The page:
• Work versus personal – it’s important to have a focus for a blog I think, and our profession is perfect for writing about online, but even when you try to focus on our line of work, without discussing our employers, over time personal stuff gets in the way and affects what is on our mind and what we are willing to put up for public knowledge. I can think of a few blogs that I enjoyed reading that were sidetracked because cancer came into their lives. Over recent years I have had enormous personal life changes that have influenced the circumstances of my professional work.

So there you go Hugh: how’s that for a comment? I hope others in our industry jump to your little challenge. It has only taken me six months.

P.S. Good luck with the changes in your work scenario.

Review of 2014

As I sat at the beach on the first day of 2015 I felt real peace. As soon as I became aware of this unique feeling I tried to identify why. I had just been for a swim in the ocean followed by a walk with Archie the dog, and I was waiting for my husband to return from his run. The sea was calm but the sky was overcast and grey. No jet skis or boats were out yet. A slight breeze blew the sand dune grasses making the little cottontail grass heads flick back and forth happily. Archie sat quietly near me watching other people and their dogs. I felt happy but tired from dancing the night before until after midnight greeting the New Year at a local venue with some friends. 2014 had been a difficult year and many of the difficult hurdles were now behind me; completed with mixed results.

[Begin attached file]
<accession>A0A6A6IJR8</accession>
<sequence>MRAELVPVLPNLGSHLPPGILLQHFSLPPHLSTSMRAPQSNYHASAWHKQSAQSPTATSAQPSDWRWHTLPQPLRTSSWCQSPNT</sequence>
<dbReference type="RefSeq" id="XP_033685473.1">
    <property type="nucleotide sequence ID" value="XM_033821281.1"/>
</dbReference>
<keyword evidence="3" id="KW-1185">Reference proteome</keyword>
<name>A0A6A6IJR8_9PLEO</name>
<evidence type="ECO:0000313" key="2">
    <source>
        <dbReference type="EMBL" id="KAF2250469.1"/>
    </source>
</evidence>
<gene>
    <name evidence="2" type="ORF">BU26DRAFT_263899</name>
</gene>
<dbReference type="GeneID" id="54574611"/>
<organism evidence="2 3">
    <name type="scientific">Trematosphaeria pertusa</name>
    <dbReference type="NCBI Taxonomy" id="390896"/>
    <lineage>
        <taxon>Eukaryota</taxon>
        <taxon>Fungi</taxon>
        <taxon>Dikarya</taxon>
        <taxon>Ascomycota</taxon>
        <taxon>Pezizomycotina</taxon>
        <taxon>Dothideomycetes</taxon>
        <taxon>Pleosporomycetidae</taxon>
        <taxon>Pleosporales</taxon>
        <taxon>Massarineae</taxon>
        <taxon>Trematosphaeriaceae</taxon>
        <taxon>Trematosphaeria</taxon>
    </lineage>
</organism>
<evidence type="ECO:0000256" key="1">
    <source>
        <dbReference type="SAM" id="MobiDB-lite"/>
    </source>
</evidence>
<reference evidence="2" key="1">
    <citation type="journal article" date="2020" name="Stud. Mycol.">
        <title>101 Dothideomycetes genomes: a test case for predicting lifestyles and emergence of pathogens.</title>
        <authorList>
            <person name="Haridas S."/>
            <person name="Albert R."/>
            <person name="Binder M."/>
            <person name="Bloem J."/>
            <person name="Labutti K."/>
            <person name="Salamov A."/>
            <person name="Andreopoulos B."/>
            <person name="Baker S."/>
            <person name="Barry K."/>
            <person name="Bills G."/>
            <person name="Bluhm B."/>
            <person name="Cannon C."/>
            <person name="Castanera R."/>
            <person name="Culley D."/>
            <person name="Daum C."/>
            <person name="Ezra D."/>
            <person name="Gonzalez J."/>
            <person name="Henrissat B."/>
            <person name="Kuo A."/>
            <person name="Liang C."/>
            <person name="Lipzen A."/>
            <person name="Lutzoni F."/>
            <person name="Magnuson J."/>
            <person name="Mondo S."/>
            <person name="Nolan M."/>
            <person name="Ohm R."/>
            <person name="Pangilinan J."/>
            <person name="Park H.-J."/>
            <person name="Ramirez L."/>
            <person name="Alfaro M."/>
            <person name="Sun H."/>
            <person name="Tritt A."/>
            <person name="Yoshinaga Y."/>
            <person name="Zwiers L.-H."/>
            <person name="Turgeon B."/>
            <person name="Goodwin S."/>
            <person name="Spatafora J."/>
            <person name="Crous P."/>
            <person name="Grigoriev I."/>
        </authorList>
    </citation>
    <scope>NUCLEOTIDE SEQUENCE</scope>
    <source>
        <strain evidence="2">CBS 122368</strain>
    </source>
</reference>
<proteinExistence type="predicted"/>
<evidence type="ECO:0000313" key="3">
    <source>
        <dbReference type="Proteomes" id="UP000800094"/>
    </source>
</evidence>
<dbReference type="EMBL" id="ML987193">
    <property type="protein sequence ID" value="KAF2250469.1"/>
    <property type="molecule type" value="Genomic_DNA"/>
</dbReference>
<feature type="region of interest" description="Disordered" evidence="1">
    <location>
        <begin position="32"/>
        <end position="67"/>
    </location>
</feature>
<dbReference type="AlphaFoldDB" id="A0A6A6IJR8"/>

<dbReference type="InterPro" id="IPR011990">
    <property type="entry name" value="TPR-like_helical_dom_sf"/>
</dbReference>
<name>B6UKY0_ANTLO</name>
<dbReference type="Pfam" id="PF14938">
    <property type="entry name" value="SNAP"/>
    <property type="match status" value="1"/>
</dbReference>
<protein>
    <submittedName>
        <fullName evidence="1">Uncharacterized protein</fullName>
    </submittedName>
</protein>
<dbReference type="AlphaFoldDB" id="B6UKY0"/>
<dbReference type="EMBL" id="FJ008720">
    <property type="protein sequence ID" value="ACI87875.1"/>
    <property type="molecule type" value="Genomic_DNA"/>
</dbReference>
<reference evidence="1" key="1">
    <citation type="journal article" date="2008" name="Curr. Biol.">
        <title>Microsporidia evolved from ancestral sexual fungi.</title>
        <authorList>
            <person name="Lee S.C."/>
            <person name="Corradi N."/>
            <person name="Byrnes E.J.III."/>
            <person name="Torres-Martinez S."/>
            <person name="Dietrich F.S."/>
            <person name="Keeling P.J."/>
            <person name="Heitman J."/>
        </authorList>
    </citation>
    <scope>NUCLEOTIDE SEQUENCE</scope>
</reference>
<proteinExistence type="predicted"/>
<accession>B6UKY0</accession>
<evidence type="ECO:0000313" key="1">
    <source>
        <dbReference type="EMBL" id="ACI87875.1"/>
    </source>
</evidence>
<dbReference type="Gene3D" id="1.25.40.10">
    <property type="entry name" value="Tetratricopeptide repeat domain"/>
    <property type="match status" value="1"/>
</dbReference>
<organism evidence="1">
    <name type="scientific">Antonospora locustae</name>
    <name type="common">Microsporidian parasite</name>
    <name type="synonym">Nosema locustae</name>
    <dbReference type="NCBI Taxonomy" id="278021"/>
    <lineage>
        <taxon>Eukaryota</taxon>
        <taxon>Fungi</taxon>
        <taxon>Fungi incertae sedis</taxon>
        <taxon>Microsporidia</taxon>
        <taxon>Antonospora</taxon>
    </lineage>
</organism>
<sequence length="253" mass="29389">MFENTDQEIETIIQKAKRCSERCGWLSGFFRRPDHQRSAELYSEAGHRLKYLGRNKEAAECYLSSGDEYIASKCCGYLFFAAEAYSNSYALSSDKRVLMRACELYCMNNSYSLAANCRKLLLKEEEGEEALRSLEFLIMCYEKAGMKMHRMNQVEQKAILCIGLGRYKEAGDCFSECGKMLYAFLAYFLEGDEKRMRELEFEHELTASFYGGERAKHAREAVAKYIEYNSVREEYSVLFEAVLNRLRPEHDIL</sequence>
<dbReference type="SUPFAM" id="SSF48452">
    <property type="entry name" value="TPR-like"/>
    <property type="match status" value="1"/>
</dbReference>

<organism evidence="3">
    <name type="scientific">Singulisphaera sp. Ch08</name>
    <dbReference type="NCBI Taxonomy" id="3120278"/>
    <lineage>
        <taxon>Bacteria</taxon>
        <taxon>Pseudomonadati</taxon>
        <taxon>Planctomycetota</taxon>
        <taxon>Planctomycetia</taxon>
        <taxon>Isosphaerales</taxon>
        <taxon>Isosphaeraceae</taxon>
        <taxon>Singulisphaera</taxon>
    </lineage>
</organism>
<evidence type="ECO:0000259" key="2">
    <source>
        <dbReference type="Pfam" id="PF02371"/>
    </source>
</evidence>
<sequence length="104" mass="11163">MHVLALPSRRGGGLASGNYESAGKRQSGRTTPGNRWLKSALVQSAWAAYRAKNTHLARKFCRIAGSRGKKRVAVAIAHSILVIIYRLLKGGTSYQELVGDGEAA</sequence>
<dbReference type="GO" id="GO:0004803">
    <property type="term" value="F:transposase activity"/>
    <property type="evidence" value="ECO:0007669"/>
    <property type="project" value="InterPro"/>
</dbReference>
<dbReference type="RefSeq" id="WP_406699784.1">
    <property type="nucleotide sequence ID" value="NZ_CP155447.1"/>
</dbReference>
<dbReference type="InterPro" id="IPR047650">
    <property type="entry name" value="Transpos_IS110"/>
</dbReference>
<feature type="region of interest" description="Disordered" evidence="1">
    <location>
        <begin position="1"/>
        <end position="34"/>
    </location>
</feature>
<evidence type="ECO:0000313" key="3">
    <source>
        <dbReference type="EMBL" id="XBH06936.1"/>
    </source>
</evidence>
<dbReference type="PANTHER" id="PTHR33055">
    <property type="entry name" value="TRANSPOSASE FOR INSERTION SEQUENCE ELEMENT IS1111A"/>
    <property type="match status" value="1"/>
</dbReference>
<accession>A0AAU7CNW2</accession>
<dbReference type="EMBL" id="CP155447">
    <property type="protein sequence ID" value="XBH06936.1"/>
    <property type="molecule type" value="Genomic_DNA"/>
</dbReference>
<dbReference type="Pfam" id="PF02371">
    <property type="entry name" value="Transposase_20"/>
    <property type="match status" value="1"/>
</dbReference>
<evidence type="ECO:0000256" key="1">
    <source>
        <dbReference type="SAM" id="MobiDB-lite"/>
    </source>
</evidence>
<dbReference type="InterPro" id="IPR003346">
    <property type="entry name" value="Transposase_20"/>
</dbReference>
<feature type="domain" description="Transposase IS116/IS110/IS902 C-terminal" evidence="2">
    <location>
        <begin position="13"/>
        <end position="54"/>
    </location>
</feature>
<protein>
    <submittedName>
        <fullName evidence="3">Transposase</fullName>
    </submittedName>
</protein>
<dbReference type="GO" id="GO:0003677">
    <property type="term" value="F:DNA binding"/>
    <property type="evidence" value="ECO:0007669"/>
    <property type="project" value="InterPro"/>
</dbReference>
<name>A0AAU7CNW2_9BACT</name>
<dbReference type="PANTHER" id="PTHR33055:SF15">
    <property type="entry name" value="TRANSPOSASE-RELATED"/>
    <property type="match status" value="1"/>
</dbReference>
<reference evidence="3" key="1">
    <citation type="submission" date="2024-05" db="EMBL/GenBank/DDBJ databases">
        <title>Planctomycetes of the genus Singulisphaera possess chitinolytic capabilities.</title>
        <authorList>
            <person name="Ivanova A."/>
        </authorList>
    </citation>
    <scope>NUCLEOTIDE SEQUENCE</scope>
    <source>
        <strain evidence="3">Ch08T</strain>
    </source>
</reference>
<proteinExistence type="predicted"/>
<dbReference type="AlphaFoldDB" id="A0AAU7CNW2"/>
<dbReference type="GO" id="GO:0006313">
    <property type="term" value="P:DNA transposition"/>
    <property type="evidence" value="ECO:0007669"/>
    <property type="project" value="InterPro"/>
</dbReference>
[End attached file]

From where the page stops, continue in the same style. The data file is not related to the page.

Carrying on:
Last year I was inspired by the ladies on the Up For A Chat podcast to do some forward planning after listening to their episode #40 Manifesting Matisse. I followed their idea to write out a “wish-list” of 32 items on a single piece of paper that is divided into 32 squares (by folding the sheet of paper).

Here are my 32 items with the results at the end of the year – with only four actions that I did not start:

Activity Result
1 Get a new job Found a great job
2 Design a new house House design completed
3 Sell parent’s house Parent’s house sold and settled
4 Execute the Will Will execution finalised
5 Drink no alcohol Alcohol free period for 6 months
6 Paleo diet Consistently trying
7 Eat no wheat Ate less wheat